Fallopian tube anatomy

Rocca et al. (8) studied the fallopian tube in a population of women and found that the intramural segment ranged from 9 to 17 mm (mean 10 mm) in length. The isthmus was found to be 20-30 mm in length with an inside diameter of 0.4 mm and an outside diameter of 3-4 mm. Figure 1 depicts the structure of the fallopian tube from the thick walled, small lumen, proximal portion to the thin walled, large diameter, distal section.


The drawing in Figure 1 depicts the fallopian tube and surrounding anatomy including the uterus, vaginal vault, ovaries, and broad ligament, the supporting structure. The fallopian tube segments begin with the tubal osteum, the entry from inside the uterus, and continues into the intramural (or cornual) section with its thick wall. It continues into the isthmus, the normal target for laparoscopic tubal ligation, and into the ampulla or fimbria section. The fimbria end (most distal) is open for egg capture from the ovary.



Early attempts at transcervical sterilization

In order to avoid a surgical procedure, transcervical access to the fallopian tubes has been an evolutionary process. One of the earliest documented attempts at transcervical sterilization was the use of a chemical to close the tubal osteum by Froriep in 1849 (69). He passed a nitric acid coated probe through the cervix to chemically stricture the tubal osteum by sclerosing the tube in a blind procedure. This was done without the modern visual guidance of scopes and fiberoptics. Although the possibility of approaching the tubal lumen via the uterine cavity was recognized in the 19th century, it took development of the modern hysteroscope with fiberoptic technology to open up a range of non-surgical sterilization possibilities (9). Pantaleoni (10) introduced hysteroscopy to examine the uterus for intrauterine disease by inflating a rubber balloon and using a kerosene lamp as a light source.


Plug implants

Some of the early studies to occlude the fallopian tube were done by Hamou et al. (11), who placed a 1 mm diameter surgical nylon cord with a memory loop. The cord was 3 cm in length and the author claimed that the procedure was reversible since the cord was easily removed. A second study by Cooper et al. (12) attempted to place plugs in the fallopian tubes. Tubal spasm was encountered in 9% of the cases that prevented bilateral placement of tubal plugs.

Brundin (13) placed an implant into the fallopian tube which consisted of a nylon core containing a hydrogel. The implant was copolymerized by treatment by gamma radiation prior to implant. The hydrogel swells through uptake of bodily fluids and increases in size by a factor of 2.5 with a module of elasticity exceeding the musculature of the tubal walls. The hydrogel body then acts as a framework for ingrowth of fibroblasts and capillaries over a period of 2-3 years. The device was inserted into the intramural or cornual region of the tube. A radiopaque dye was injected and filled the fallopian tubes, indicating that the system was blocking fertilization without obliterating the lumen. There were 45 pregnancies in the clinical series averaging 4.6 pregnancies per 100 woman years. Failures were associated with the expulsion of the device.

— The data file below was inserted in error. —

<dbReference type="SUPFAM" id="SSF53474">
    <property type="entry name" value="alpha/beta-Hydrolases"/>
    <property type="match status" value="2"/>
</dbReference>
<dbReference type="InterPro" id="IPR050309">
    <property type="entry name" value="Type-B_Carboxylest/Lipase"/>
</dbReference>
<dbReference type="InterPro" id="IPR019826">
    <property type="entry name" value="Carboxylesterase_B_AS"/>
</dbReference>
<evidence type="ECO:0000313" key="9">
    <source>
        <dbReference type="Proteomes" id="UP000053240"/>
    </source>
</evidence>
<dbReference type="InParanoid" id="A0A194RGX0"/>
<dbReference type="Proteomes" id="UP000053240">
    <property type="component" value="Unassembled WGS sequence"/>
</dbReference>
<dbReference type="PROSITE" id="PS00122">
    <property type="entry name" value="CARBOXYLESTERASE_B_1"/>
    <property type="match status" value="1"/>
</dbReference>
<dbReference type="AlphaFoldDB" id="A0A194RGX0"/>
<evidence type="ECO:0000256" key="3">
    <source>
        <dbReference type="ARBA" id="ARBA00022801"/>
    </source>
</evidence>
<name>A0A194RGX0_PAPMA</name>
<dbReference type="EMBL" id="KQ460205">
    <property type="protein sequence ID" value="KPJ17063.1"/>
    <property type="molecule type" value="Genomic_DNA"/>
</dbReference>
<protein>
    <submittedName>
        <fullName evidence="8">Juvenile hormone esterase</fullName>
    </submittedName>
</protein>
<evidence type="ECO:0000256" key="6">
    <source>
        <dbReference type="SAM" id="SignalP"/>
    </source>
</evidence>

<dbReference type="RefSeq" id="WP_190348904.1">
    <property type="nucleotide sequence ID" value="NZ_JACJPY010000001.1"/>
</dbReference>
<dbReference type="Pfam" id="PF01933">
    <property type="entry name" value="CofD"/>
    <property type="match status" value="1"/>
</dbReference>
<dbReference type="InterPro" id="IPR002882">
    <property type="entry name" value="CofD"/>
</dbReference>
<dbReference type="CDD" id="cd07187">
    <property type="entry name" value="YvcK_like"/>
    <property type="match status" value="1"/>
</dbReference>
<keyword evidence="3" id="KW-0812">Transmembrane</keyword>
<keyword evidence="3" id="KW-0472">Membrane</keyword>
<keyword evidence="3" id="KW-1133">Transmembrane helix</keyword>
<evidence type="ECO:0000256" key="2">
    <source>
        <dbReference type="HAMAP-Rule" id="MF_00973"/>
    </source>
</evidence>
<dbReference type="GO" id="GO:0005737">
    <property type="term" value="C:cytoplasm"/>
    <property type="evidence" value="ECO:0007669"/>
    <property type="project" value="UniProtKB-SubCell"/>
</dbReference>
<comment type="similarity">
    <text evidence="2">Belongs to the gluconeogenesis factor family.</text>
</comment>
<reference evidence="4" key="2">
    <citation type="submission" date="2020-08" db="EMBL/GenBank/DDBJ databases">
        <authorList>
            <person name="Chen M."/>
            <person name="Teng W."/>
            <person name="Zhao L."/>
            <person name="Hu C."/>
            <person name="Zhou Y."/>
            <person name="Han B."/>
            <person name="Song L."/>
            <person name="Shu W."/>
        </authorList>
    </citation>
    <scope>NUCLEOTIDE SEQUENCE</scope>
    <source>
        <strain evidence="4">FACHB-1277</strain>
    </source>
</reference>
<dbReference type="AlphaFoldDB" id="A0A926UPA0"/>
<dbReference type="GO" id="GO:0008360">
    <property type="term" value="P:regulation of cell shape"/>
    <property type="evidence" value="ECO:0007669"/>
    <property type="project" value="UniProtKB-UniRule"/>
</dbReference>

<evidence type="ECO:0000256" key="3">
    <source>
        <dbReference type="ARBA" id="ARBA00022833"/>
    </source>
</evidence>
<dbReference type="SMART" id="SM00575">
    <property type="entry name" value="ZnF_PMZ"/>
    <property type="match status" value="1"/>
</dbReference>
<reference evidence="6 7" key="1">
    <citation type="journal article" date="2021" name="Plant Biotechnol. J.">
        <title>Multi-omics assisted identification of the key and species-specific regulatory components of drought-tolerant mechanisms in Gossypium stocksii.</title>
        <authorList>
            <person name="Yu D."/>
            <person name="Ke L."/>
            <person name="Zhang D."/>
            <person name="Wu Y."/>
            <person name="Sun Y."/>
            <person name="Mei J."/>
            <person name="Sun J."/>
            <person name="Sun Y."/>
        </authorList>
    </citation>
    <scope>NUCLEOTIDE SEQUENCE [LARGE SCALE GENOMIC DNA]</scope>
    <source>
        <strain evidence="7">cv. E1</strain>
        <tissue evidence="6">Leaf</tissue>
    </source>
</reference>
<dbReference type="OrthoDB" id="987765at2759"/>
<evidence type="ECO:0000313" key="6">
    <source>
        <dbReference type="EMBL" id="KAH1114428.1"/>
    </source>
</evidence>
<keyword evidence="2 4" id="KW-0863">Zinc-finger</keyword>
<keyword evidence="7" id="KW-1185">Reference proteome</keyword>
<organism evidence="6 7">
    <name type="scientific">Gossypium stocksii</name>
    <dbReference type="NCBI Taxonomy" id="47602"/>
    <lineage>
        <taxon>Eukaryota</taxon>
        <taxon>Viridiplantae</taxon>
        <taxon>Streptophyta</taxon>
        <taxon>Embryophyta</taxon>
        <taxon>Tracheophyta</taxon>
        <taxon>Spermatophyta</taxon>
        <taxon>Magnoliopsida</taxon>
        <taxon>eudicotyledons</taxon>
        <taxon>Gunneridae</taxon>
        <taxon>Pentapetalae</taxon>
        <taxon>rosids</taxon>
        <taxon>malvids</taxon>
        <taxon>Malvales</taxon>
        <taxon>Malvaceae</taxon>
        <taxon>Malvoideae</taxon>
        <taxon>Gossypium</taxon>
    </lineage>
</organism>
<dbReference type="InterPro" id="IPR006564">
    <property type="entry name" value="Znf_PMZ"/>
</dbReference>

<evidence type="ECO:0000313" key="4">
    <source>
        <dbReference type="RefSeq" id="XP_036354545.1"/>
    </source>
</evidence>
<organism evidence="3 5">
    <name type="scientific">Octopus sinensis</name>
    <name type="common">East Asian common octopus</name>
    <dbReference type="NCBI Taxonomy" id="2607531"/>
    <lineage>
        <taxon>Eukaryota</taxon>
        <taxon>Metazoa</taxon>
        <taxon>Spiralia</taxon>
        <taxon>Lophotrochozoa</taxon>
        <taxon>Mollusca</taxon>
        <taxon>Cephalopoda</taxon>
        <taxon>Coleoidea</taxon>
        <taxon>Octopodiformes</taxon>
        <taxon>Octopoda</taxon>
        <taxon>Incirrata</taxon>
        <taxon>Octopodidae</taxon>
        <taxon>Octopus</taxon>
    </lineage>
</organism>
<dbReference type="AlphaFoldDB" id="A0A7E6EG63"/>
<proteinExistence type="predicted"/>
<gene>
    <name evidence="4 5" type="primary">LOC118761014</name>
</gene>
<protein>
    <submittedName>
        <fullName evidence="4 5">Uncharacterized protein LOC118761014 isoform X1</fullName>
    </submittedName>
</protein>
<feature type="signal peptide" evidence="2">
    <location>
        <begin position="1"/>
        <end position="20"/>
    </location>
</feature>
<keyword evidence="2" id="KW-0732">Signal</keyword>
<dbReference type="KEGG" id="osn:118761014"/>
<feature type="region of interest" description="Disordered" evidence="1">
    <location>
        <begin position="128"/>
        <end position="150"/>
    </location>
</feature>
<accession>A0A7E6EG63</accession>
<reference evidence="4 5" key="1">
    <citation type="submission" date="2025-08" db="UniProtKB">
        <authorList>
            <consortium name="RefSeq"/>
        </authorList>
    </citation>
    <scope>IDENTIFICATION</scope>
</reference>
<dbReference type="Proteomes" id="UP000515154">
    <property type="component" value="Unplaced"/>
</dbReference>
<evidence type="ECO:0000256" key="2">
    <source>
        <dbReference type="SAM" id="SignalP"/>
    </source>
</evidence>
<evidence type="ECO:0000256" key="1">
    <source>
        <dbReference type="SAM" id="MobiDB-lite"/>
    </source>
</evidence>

Smitz-Rode et al. (14) placed self-expanding microspindles under fluoroscopic guidance. The devices were 9-18 mm in length with an expanded diameter from 1.5 to 2.0 mm. The devices were made from a stainless steel braid resembling a stent, with a taper on each end made by soldering a small blob on each end. Air was used to insufflate the vagina and uterus and a catheter was placed using over-the-wire techniques. The wire was then removed after catheter placement and the plug was pushed out of the catheter into the tube. One uterine horn remained untreated as the control. Three breeding cycles were performed with deliveries of offspring. Of the 10 rabbits where the device remained in place, there was one failure (9.0-mm long implant) and one perforation. The authors hypothesize that the implants impaired the contractility of the tube since there were no cases of lumen obstruction and no obstruction of the interior of the spindle. After insertion, the spindle straightened and stretched the lumen of the tube. Sperm may be able to pass and cause ectopic pregnancies due to the lack of obliteration of the lumen. Finally, removal is unlikely since the device is firmly implanted.

Ross et al. (15) performed a rabbit study with a coil implant in the fallopian tube. The coil was composed of a stainless steel spring coil wireguide, 3.9 cm in length and 0.53 mm in diameter. The study utilized 21 rabbits of which 34% had devices that became dislodged. Furthermore, three rabbits had a pregnancy with the coil in place. The coil typically dislodged between 5 days and 18 weeks and the total failure rate was 44%.